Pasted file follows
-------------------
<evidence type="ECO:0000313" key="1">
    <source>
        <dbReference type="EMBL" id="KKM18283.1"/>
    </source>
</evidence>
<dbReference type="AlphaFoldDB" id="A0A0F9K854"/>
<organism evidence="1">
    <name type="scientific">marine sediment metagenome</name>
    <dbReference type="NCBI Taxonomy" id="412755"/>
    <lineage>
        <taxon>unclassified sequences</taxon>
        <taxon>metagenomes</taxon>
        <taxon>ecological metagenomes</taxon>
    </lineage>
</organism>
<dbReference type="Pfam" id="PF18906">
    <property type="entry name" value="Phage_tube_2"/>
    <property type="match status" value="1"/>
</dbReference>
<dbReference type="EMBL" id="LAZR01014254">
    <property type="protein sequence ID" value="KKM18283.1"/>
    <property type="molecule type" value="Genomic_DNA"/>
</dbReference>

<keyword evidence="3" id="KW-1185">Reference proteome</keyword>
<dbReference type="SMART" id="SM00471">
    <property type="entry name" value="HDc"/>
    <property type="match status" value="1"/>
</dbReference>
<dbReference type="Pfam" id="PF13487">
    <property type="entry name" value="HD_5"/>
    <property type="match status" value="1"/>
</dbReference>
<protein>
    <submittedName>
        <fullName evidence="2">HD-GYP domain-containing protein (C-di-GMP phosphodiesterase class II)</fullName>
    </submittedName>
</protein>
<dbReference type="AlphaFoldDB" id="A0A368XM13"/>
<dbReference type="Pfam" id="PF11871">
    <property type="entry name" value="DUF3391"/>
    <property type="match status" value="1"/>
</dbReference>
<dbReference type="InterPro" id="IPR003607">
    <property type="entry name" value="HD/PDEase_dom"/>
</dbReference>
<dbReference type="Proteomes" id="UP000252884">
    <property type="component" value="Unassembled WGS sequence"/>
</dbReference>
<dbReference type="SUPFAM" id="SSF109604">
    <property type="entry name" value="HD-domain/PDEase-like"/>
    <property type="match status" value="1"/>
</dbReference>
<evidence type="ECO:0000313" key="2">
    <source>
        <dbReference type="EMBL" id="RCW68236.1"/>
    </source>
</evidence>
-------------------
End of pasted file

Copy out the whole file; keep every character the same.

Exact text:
<evidence type="ECO:0000313" key="1">
    <source>
        <dbReference type="EMBL" id="KKM18283.1"/>
    </source>
</evidence>
<dbReference type="AlphaFoldDB" id="A0A0F9K854"/>
<organism evidence="1">
    <name type="scientific">marine sediment metagenome</name>
    <dbReference type="NCBI Taxonomy" id="412755"/>
    <lineage>
        <taxon>unclassified sequences</taxon>
        <taxon>metagenomes</taxon>
        <taxon>ecological metagenomes</taxon>
    </lineage>
</organism>
<dbReference type="Pfam" id="PF18906">
    <property type="entry name" value="Phage_tube_2"/>
    <property type="match status" value="1"/>
</dbReference>
<dbReference type="EMBL" id="LAZR01014254">
    <property type="protein sequence ID" value="KKM18283.1"/>
    <property type="molecule type" value="Genomic_DNA"/>
</dbReference>

<keyword evidence="3" id="KW-1185">Reference proteome</keyword>
<dbReference type="SMART" id="SM00471">
    <property type="entry name" value="HDc"/>
    <property type="match status" value="1"/>
</dbReference>
<dbReference type="Pfam" id="PF13487">
    <property type="entry name" value="HD_5"/>
    <property type="match status" value="1"/>
</dbReference>
<protein>
    <submittedName>
        <fullName evidence="2">HD-GYP domain-containing protein (C-di-GMP phosphodiesterase class II)</fullName>
    </submittedName>
</protein>
<dbReference type="AlphaFoldDB" id="A0A368XM13"/>
<dbReference type="Pfam" id="PF11871">
    <property type="entry name" value="DUF3391"/>
    <property type="match status" value="1"/>
</dbReference>
<dbReference type="InterPro" id="IPR003607">
    <property type="entry name" value="HD/PDEase_dom"/>
</dbReference>
<dbReference type="Proteomes" id="UP000252884">
    <property type="component" value="Unassembled WGS sequence"/>
</dbReference>
<dbReference type="SUPFAM" id="SSF109604">
    <property type="entry name" value="HD-domain/PDEase-like"/>
    <property type="match status" value="1"/>
</dbReference>
<evidence type="ECO:0000313" key="2">
    <source>
        <dbReference type="EMBL" id="RCW68236.1"/>
    </source>
</evidence>